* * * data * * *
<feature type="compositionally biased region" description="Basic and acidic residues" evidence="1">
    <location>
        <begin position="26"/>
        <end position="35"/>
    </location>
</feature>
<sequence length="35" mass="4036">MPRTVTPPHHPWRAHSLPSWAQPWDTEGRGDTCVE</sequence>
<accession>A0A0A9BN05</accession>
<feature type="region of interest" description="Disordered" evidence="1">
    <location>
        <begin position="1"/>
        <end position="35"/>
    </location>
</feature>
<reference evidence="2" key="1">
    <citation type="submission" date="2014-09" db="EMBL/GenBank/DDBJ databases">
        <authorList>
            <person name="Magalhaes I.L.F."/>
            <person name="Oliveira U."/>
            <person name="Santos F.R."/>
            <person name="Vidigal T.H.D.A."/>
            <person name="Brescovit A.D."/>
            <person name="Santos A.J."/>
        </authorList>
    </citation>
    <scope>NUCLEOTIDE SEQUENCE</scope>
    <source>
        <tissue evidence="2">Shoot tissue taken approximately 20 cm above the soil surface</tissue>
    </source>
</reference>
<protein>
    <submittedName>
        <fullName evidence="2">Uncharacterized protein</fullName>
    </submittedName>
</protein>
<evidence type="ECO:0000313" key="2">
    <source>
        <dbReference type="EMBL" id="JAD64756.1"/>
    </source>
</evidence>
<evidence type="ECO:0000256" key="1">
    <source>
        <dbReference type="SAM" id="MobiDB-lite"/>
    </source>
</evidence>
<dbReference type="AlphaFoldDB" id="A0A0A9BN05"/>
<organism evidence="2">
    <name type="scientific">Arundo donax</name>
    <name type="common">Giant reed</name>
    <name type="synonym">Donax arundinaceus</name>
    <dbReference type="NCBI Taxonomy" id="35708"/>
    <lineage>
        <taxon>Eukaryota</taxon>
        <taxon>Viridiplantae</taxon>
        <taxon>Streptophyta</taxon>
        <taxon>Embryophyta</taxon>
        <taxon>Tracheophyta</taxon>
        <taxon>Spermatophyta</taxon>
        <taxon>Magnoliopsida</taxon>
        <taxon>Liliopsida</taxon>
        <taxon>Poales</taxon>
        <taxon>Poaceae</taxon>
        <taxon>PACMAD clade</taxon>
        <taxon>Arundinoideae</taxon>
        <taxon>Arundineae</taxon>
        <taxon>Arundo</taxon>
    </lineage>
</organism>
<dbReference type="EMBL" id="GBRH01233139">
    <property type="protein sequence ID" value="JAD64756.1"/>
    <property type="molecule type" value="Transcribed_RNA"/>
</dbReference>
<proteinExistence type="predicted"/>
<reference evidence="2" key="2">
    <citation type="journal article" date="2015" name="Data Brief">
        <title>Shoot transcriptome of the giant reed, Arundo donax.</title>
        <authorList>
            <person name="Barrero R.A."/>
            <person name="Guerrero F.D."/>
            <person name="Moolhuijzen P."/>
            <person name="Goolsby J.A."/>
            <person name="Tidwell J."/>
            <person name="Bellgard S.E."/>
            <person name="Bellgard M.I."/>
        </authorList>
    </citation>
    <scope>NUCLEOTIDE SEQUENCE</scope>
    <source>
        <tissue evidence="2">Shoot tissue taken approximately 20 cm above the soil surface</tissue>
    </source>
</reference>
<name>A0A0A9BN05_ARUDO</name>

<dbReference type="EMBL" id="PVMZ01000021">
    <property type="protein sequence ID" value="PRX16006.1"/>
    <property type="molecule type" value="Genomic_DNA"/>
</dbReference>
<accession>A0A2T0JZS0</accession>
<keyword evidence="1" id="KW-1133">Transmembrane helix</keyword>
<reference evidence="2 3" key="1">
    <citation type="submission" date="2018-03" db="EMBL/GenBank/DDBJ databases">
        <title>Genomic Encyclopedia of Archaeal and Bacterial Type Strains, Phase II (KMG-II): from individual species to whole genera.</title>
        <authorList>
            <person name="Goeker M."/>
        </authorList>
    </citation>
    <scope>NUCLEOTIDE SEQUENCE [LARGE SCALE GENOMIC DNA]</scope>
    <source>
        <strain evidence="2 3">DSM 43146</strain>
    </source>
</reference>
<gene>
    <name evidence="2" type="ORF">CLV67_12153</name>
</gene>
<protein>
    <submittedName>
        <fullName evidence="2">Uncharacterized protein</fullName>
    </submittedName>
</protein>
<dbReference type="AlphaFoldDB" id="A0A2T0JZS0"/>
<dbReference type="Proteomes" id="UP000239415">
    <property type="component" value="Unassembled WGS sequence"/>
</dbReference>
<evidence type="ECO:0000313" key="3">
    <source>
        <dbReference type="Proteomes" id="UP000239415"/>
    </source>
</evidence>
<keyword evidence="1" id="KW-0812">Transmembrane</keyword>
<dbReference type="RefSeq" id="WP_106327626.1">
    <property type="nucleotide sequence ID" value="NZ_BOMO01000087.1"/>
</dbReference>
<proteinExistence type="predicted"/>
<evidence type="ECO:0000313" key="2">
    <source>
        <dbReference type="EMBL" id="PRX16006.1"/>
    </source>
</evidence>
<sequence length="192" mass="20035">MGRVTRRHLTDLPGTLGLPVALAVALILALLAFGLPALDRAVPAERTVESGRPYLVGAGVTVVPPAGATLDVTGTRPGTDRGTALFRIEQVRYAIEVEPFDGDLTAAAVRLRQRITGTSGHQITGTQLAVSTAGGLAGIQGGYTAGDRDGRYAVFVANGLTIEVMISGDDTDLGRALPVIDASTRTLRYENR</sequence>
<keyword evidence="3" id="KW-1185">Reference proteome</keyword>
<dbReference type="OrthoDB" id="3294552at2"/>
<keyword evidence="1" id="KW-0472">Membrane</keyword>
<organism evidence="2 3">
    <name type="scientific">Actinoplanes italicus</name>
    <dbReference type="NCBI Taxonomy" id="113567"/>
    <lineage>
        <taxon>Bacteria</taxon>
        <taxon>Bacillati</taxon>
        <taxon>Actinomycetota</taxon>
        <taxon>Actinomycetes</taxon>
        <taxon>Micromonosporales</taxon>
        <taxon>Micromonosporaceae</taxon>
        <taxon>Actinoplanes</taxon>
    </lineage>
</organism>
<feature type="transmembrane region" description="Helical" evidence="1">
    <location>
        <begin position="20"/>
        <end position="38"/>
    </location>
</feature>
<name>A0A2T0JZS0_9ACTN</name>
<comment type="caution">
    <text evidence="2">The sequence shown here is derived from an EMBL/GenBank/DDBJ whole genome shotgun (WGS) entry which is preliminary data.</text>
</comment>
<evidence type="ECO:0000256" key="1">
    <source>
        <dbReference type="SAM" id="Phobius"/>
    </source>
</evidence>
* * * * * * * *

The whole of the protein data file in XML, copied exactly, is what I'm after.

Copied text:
<feature type="compositionally biased region" description="Basic and acidic residues" evidence="1">
    <location>
        <begin position="26"/>
        <end position="35"/>
    </location>
</feature>
<sequence length="35" mass="4036">MPRTVTPPHHPWRAHSLPSWAQPWDTEGRGDTCVE</sequence>
<accession>A0A0A9BN05</accession>
<feature type="region of interest" description="Disordered" evidence="1">
    <location>
        <begin position="1"/>
        <end position="35"/>
    </location>
</feature>
<reference evidence="2" key="1">
    <citation type="submission" date="2014-09" db="EMBL/GenBank/DDBJ databases">
        <authorList>
            <person name="Magalhaes I.L.F."/>
            <person name="Oliveira U."/>
            <person name="Santos F.R."/>
            <person name="Vidigal T.H.D.A."/>
            <person name="Brescovit A.D."/>
            <person name="Santos A.J."/>
        </authorList>
    </citation>
    <scope>NUCLEOTIDE SEQUENCE</scope>
    <source>
        <tissue evidence="2">Shoot tissue taken approximately 20 cm above the soil surface</tissue>
    </source>
</reference>
<protein>
    <submittedName>
        <fullName evidence="2">Uncharacterized protein</fullName>
    </submittedName>
</protein>
<evidence type="ECO:0000313" key="2">
    <source>
        <dbReference type="EMBL" id="JAD64756.1"/>
    </source>
</evidence>
<evidence type="ECO:0000256" key="1">
    <source>
        <dbReference type="SAM" id="MobiDB-lite"/>
    </source>
</evidence>
<dbReference type="AlphaFoldDB" id="A0A0A9BN05"/>
<organism evidence="2">
    <name type="scientific">Arundo donax</name>
    <name type="common">Giant reed</name>
    <name type="synonym">Donax arundinaceus</name>
    <dbReference type="NCBI Taxonomy" id="35708"/>
    <lineage>
        <taxon>Eukaryota</taxon>
        <taxon>Viridiplantae</taxon>
        <taxon>Streptophyta</taxon>
        <taxon>Embryophyta</taxon>
        <taxon>Tracheophyta</taxon>
        <taxon>Spermatophyta</taxon>
        <taxon>Magnoliopsida</taxon>
        <taxon>Liliopsida</taxon>
        <taxon>Poales</taxon>
        <taxon>Poaceae</taxon>
        <taxon>PACMAD clade</taxon>
        <taxon>Arundinoideae</taxon>
        <taxon>Arundineae</taxon>
        <taxon>Arundo</taxon>
    </lineage>
</organism>
<dbReference type="EMBL" id="GBRH01233139">
    <property type="protein sequence ID" value="JAD64756.1"/>
    <property type="molecule type" value="Transcribed_RNA"/>
</dbReference>
<proteinExistence type="predicted"/>
<reference evidence="2" key="2">
    <citation type="journal article" date="2015" name="Data Brief">
        <title>Shoot transcriptome of the giant reed, Arundo donax.</title>
        <authorList>
            <person name="Barrero R.A."/>
            <person name="Guerrero F.D."/>
            <person name="Moolhuijzen P."/>
            <person name="Goolsby J.A."/>
            <person name="Tidwell J."/>
            <person name="Bellgard S.E."/>
            <person name="Bellgard M.I."/>
        </authorList>
    </citation>
    <scope>NUCLEOTIDE SEQUENCE</scope>
    <source>
        <tissue evidence="2">Shoot tissue taken approximately 20 cm above the soil surface</tissue>
    </source>
</reference>
<name>A0A0A9BN05_ARUDO</name>

<dbReference type="EMBL" id="PVMZ01000021">
    <property type="protein sequence ID" value="PRX16006.1"/>
    <property type="molecule type" value="Genomic_DNA"/>
</dbReference>
<accession>A0A2T0JZS0</accession>
<keyword evidence="1" id="KW-1133">Transmembrane helix</keyword>
<reference evidence="2 3" key="1">
    <citation type="submission" date="2018-03" db="EMBL/GenBank/DDBJ databases">
        <title>Genomic Encyclopedia of Archaeal and Bacterial Type Strains, Phase II (KMG-II): from individual species to whole genera.</title>
        <authorList>
            <person name="Goeker M."/>
        </authorList>
    </citation>
    <scope>NUCLEOTIDE SEQUENCE [LARGE SCALE GENOMIC DNA]</scope>
    <source>
        <strain evidence="2 3">DSM 43146</strain>
    </source>
</reference>
<gene>
    <name evidence="2" type="ORF">CLV67_12153</name>
</gene>
<protein>
    <submittedName>
        <fullName evidence="2">Uncharacterized protein</fullName>
    </submittedName>
</protein>
<dbReference type="AlphaFoldDB" id="A0A2T0JZS0"/>
<dbReference type="Proteomes" id="UP000239415">
    <property type="component" value="Unassembled WGS sequence"/>
</dbReference>
<evidence type="ECO:0000313" key="3">
    <source>
        <dbReference type="Proteomes" id="UP000239415"/>
    </source>
</evidence>
<keyword evidence="1" id="KW-0812">Transmembrane</keyword>
<dbReference type="RefSeq" id="WP_106327626.1">
    <property type="nucleotide sequence ID" value="NZ_BOMO01000087.1"/>
</dbReference>
<proteinExistence type="predicted"/>
<evidence type="ECO:0000313" key="2">
    <source>
        <dbReference type="EMBL" id="PRX16006.1"/>
    </source>
</evidence>
<sequence length="192" mass="20035">MGRVTRRHLTDLPGTLGLPVALAVALILALLAFGLPALDRAVPAERTVESGRPYLVGAGVTVVPPAGATLDVTGTRPGTDRGTALFRIEQVRYAIEVEPFDGDLTAAAVRLRQRITGTSGHQITGTQLAVSTAGGLAGIQGGYTAGDRDGRYAVFVANGLTIEVMISGDDTDLGRALPVIDASTRTLRYENR</sequence>
<keyword evidence="3" id="KW-1185">Reference proteome</keyword>
<dbReference type="OrthoDB" id="3294552at2"/>
<keyword evidence="1" id="KW-0472">Membrane</keyword>
<organism evidence="2 3">
    <name type="scientific">Actinoplanes italicus</name>
    <dbReference type="NCBI Taxonomy" id="113567"/>
    <lineage>
        <taxon>Bacteria</taxon>
        <taxon>Bacillati</taxon>
        <taxon>Actinomycetota</taxon>
        <taxon>Actinomycetes</taxon>
        <taxon>Micromonosporales</taxon>
        <taxon>Micromonosporaceae</taxon>
        <taxon>Actinoplanes</taxon>
    </lineage>
</organism>
<feature type="transmembrane region" description="Helical" evidence="1">
    <location>
        <begin position="20"/>
        <end position="38"/>
    </location>
</feature>
<name>A0A2T0JZS0_9ACTN</name>
<comment type="caution">
    <text evidence="2">The sequence shown here is derived from an EMBL/GenBank/DDBJ whole genome shotgun (WGS) entry which is preliminary data.</text>
</comment>
<evidence type="ECO:0000256" key="1">
    <source>
        <dbReference type="SAM" id="Phobius"/>
    </source>
</evidence>